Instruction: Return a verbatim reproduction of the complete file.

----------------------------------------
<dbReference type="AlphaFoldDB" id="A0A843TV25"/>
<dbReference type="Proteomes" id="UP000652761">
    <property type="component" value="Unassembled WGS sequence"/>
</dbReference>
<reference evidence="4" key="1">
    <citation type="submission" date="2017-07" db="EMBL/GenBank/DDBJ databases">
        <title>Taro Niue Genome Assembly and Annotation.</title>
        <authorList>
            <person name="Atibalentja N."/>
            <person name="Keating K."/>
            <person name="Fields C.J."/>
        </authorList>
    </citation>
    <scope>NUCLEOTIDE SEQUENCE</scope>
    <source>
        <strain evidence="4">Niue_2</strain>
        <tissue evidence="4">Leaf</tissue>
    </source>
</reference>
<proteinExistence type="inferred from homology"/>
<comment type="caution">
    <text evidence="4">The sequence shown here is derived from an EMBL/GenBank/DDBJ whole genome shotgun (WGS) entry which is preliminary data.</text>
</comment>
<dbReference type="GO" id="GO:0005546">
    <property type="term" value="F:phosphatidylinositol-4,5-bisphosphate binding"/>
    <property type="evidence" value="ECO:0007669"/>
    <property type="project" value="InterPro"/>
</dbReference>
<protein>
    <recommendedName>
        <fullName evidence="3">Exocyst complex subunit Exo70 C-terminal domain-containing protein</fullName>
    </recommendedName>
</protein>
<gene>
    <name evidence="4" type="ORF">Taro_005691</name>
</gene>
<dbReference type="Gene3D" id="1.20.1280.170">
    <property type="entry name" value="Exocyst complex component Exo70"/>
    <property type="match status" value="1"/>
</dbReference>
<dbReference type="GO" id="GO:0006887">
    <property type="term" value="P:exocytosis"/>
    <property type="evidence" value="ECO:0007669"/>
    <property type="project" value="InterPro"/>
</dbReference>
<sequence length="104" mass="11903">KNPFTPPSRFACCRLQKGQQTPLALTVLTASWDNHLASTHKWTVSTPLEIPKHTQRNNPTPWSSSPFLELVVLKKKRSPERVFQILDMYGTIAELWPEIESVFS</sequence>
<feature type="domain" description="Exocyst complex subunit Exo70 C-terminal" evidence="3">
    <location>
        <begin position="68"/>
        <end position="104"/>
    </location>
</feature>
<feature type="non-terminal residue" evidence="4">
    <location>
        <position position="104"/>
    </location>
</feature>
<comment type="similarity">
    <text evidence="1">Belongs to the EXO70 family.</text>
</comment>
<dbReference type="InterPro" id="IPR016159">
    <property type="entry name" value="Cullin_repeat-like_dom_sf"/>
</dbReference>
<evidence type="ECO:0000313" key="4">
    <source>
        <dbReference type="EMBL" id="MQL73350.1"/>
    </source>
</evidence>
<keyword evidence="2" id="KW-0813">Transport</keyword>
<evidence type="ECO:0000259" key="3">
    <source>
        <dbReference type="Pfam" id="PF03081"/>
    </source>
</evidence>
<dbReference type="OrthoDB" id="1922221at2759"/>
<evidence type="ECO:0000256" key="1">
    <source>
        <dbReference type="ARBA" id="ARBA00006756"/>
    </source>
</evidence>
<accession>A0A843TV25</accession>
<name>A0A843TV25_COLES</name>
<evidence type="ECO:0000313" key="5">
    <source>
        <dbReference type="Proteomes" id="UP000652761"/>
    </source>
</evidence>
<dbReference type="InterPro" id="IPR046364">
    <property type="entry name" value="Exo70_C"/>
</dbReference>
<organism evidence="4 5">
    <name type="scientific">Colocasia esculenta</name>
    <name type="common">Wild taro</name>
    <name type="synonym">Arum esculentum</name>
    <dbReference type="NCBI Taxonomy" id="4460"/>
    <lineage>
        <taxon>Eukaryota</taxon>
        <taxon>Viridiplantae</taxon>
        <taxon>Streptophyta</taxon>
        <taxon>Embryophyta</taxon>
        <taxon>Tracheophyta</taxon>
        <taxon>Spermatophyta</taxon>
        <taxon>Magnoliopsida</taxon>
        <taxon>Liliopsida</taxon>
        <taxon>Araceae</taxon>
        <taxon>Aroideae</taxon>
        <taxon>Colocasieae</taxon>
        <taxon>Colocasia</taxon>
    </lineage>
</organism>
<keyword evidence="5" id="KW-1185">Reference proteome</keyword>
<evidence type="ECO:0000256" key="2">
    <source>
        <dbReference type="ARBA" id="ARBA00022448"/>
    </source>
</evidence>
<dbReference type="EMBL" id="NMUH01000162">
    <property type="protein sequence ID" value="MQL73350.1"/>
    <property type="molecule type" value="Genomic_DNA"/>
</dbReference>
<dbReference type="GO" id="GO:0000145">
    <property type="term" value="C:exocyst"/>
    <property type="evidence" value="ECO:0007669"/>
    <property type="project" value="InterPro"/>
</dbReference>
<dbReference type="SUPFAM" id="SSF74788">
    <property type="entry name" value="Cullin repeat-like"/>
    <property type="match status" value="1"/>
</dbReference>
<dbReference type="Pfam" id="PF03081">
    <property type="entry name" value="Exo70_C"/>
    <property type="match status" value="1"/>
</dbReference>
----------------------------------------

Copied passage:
<dbReference type="AlphaFoldDB" id="A0A843TV25"/>
<dbReference type="Proteomes" id="UP000652761">
    <property type="component" value="Unassembled WGS sequence"/>
</dbReference>
<reference evidence="4" key="1">
    <citation type="submission" date="2017-07" db="EMBL/GenBank/DDBJ databases">
        <title>Taro Niue Genome Assembly and Annotation.</title>
        <authorList>
            <person name="Atibalentja N."/>
            <person name="Keating K."/>
            <person name="Fields C.J."/>
        </authorList>
    </citation>
    <scope>NUCLEOTIDE SEQUENCE</scope>
    <source>
        <strain evidence="4">Niue_2</strain>
        <tissue evidence="4">Leaf</tissue>
    </source>
</reference>
<proteinExistence type="inferred from homology"/>
<comment type="caution">
    <text evidence="4">The sequence shown here is derived from an EMBL/GenBank/DDBJ whole genome shotgun (WGS) entry which is preliminary data.</text>
</comment>
<dbReference type="GO" id="GO:0005546">
    <property type="term" value="F:phosphatidylinositol-4,5-bisphosphate binding"/>
    <property type="evidence" value="ECO:0007669"/>
    <property type="project" value="InterPro"/>
</dbReference>
<protein>
    <recommendedName>
        <fullName evidence="3">Exocyst complex subunit Exo70 C-terminal domain-containing protein</fullName>
    </recommendedName>
</protein>
<gene>
    <name evidence="4" type="ORF">Taro_005691</name>
</gene>
<dbReference type="Gene3D" id="1.20.1280.170">
    <property type="entry name" value="Exocyst complex component Exo70"/>
    <property type="match status" value="1"/>
</dbReference>
<dbReference type="GO" id="GO:0006887">
    <property type="term" value="P:exocytosis"/>
    <property type="evidence" value="ECO:0007669"/>
    <property type="project" value="InterPro"/>
</dbReference>
<sequence length="104" mass="11903">KNPFTPPSRFACCRLQKGQQTPLALTVLTASWDNHLASTHKWTVSTPLEIPKHTQRNNPTPWSSSPFLELVVLKKKRSPERVFQILDMYGTIAELWPEIESVFS</sequence>
<feature type="domain" description="Exocyst complex subunit Exo70 C-terminal" evidence="3">
    <location>
        <begin position="68"/>
        <end position="104"/>
    </location>
</feature>
<feature type="non-terminal residue" evidence="4">
    <location>
        <position position="104"/>
    </location>
</feature>
<comment type="similarity">
    <text evidence="1">Belongs to the EXO70 family.</text>
</comment>
<dbReference type="InterPro" id="IPR016159">
    <property type="entry name" value="Cullin_repeat-like_dom_sf"/>
</dbReference>
<evidence type="ECO:0000313" key="4">
    <source>
        <dbReference type="EMBL" id="MQL73350.1"/>
    </source>
</evidence>
<keyword evidence="2" id="KW-0813">Transport</keyword>
<evidence type="ECO:0000259" key="3">
    <source>
        <dbReference type="Pfam" id="PF03081"/>
    </source>
</evidence>
<dbReference type="OrthoDB" id="1922221at2759"/>
<evidence type="ECO:0000256" key="1">
    <source>
        <dbReference type="ARBA" id="ARBA00006756"/>
    </source>
</evidence>
<accession>A0A843TV25</accession>
<name>A0A843TV25_COLES</name>
<evidence type="ECO:0000313" key="5">
    <source>
        <dbReference type="Proteomes" id="UP000652761"/>
    </source>
</evidence>
<dbReference type="InterPro" id="IPR046364">
    <property type="entry name" value="Exo70_C"/>
</dbReference>
<organism evidence="4 5">
    <name type="scientific">Colocasia esculenta</name>
    <name type="common">Wild taro</name>
    <name type="synonym">Arum esculentum</name>
    <dbReference type="NCBI Taxonomy" id="4460"/>
    <lineage>
        <taxon>Eukaryota</taxon>
        <taxon>Viridiplantae</taxon>
        <taxon>Streptophyta</taxon>
        <taxon>Embryophyta</taxon>
        <taxon>Tracheophyta</taxon>
        <taxon>Spermatophyta</taxon>
        <taxon>Magnoliopsida</taxon>
        <taxon>Liliopsida</taxon>
        <taxon>Araceae</taxon>
        <taxon>Aroideae</taxon>
        <taxon>Colocasieae</taxon>
        <taxon>Colocasia</taxon>
    </lineage>
</organism>
<keyword evidence="5" id="KW-1185">Reference proteome</keyword>
<evidence type="ECO:0000256" key="2">
    <source>
        <dbReference type="ARBA" id="ARBA00022448"/>
    </source>
</evidence>
<dbReference type="EMBL" id="NMUH01000162">
    <property type="protein sequence ID" value="MQL73350.1"/>
    <property type="molecule type" value="Genomic_DNA"/>
</dbReference>
<dbReference type="GO" id="GO:0000145">
    <property type="term" value="C:exocyst"/>
    <property type="evidence" value="ECO:0007669"/>
    <property type="project" value="InterPro"/>
</dbReference>
<dbReference type="SUPFAM" id="SSF74788">
    <property type="entry name" value="Cullin repeat-like"/>
    <property type="match status" value="1"/>
</dbReference>
<dbReference type="Pfam" id="PF03081">
    <property type="entry name" value="Exo70_C"/>
    <property type="match status" value="1"/>
</dbReference>